Wednesday, February 06, 2013

A word to the wowsers: try Ms T’s life before you rule it

Here’s a genuine list of things to give up, mentioned in the space of a fortnight. 

  1. You really need to get rid of the cigarettes
  2. We need to get the opioid painkillers down
  3. Drink less
  4. Don’t overeat
  5. Your potassium is a worry

Now, as to number (4), Ms T is not overeating. Only by dint of paying attention to cramming in extra calories has she stabilised her weight at a snip under 50 kg. Considering that in the last two years, her illness has taken her to 31 kg, at which point she could not walk unaided; or that in the last twelve months, her average has been around 40 kg, which is still weak, we are delighted at a 50 kg weight and gave the idiot nutritionist a fairly terse response.

But pay particular attention to the opioids.

She has no painkillers available to her except opioids. Paracetamol has an instant and devastating effect on her liver, for reasons nobody quite understands – two days of it will take her to emergency. Anything anti-inflammatory – say, asprin or ibuprofen – is anathema to her immune system disorder (the effects are nearly instant).

No paracetamol; no asprin; no ibuprofen. What’s left, to someone whose fourteen-inch surgical scar remains painful? Oh. Opioids. Wine. There is nothing else.

Because of the way that prescription rules are managed, there is a problem: someone at the far end of a telephone from a doctor, working to a call centre script, has to approve the GP’s request for opioids. Which means we can recite the high-speed script that the GP tells the telephone:

“Severe debilitating pain not responding to non-narcotic analgesic not due to cancer less than twelve months’ duration.”

(Pronounce it with no gaps between the words, like he does from long practice.)

Those last five words – “less than twelve months’ duration” – ended this month, but not the pain, and every other word of his script remains true. Which means, from now, that we are subject to a regime that doesn’t recognise her particular constraints, and she lacks a cancer support group. 

No other painkiller is permissible (and not once did she ever fit the profile demanded to reach a hospital “pain specialist”).

Try it yourself, the wowsers whose moral stance would get all opioids off the list for all but the dying (and dying she is: merely, may it please my fortune, not this year or decade). Try it: you have only one painkiller available to you; your pain is debilitating (which I will attest. I don’t even do painkillers for headaches, if I can avoid it; call it a psychosis of my own; Ms T's pain is cry-in-the-night stuff).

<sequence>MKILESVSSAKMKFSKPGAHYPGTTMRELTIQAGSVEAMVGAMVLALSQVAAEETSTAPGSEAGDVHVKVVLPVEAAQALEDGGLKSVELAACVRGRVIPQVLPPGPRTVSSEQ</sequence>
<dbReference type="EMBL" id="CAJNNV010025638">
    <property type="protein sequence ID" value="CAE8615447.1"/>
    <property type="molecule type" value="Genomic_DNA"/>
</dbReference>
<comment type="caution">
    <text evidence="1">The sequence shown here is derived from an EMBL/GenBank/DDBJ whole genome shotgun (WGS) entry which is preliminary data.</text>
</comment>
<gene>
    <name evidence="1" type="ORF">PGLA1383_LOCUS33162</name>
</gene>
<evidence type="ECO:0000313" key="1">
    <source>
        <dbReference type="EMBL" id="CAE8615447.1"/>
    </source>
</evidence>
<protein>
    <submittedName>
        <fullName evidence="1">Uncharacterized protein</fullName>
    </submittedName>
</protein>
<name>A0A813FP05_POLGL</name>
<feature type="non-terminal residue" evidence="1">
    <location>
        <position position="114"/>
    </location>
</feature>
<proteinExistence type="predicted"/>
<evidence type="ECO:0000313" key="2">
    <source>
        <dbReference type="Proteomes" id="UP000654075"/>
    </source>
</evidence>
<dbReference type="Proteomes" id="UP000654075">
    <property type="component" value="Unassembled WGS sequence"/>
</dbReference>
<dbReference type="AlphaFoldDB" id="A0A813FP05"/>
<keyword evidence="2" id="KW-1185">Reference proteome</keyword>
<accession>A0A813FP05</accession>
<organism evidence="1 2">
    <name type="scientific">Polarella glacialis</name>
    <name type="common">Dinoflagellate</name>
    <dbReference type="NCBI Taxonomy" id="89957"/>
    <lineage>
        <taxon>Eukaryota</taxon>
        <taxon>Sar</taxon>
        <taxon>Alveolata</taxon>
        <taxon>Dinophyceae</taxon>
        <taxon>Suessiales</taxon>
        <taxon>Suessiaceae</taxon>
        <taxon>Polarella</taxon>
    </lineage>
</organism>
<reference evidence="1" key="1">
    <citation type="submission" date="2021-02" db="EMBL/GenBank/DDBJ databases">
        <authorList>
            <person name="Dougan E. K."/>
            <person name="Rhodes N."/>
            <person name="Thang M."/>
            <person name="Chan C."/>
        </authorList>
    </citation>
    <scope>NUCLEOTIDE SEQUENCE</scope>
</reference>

But you aren’t permitted painkillers, because there are no alternatives to the 60 to 80 mg of oxycodone hydrochloride each day that makes Ms T able to function (and she does function on this dose, reduced from six months ago, all the way up to performing OCD-level refrigerator-cleaning for our business).

And – added to the hounding of drug-wowsers, we are enjoined to drink less than our shared nightly bottle of red; ordered to relinquish nicotine; instructed as to diet by nutritionists with less experience and education of food than Ms T has acquired by her professional interests …

…And all the time, the big-ticket toxin on her list is cousin to mustard gas. 

I mean this literally: the drug cyclophosphamide is one of the first-generation of treatments developed in the 1950s to try and replicate the effects of mustard gas (nitrogen mustards) on cancers while reducing their toxic effects (by a small amount).

Oh, yes. Cyclophosphamide as an injected infusion is metabolised by the liver. Which was, in Ms T’s case, an organ damaged by her immune system’s attack on her arteries (the others were one kidney, and a carotid that is now completely occluded. That means she’s dead, but for reasons nobody cares to discuss in detail she hasn’t stopped wriggling. Yet) (Honestly, you want to live this life? I’ll give you ten minutes and the high side of the odds, and still will take your money three falls out of five).

Cyclo, which oddly enough turns out to be the treatment she tolerates best, is doing serious damage. The liver likes it, mostly: the stomach goes into meltdown only one week in four; and her immune system is suppressed (not enough, right now: the dosage is going up this month).

The immune-suppression has already been made manifest in two tumours, one on her face, one more intimate. Because, you see, the damaged cells that most people never see, and some people may have to suffer the brief discomfort of the freezer-spray to remove – for Ms T, they run like horses, from “what’s that?” to “get a biopsy” to “remove the Vulval intraepithelial neoplasia Stage 3 RIGHT NOW”.

Now: give me a healthy and comfortable researcher, telling me and Ms T that one her few pathways to nearly-normal function through the pain, that the pathway to function is an evil conspiracy by Big Pharma, and for the greater good of others she must give up everything at once, merely to satisfy a moral argument against everything.

Even though we despise your research-smugness, your data-collection without experience, your anti-something jihad, neither of us can wish our lives upon you. We just want you to get out of the spreadsheet and leave us alone.

If you don’t know “severe debilitating pain” etcetera, you have no standing to pronounce judgement upon its relief. You are no more than a virgin screaming “natural childbirth” over the advice of the anaesthetist prescribing an epidural.

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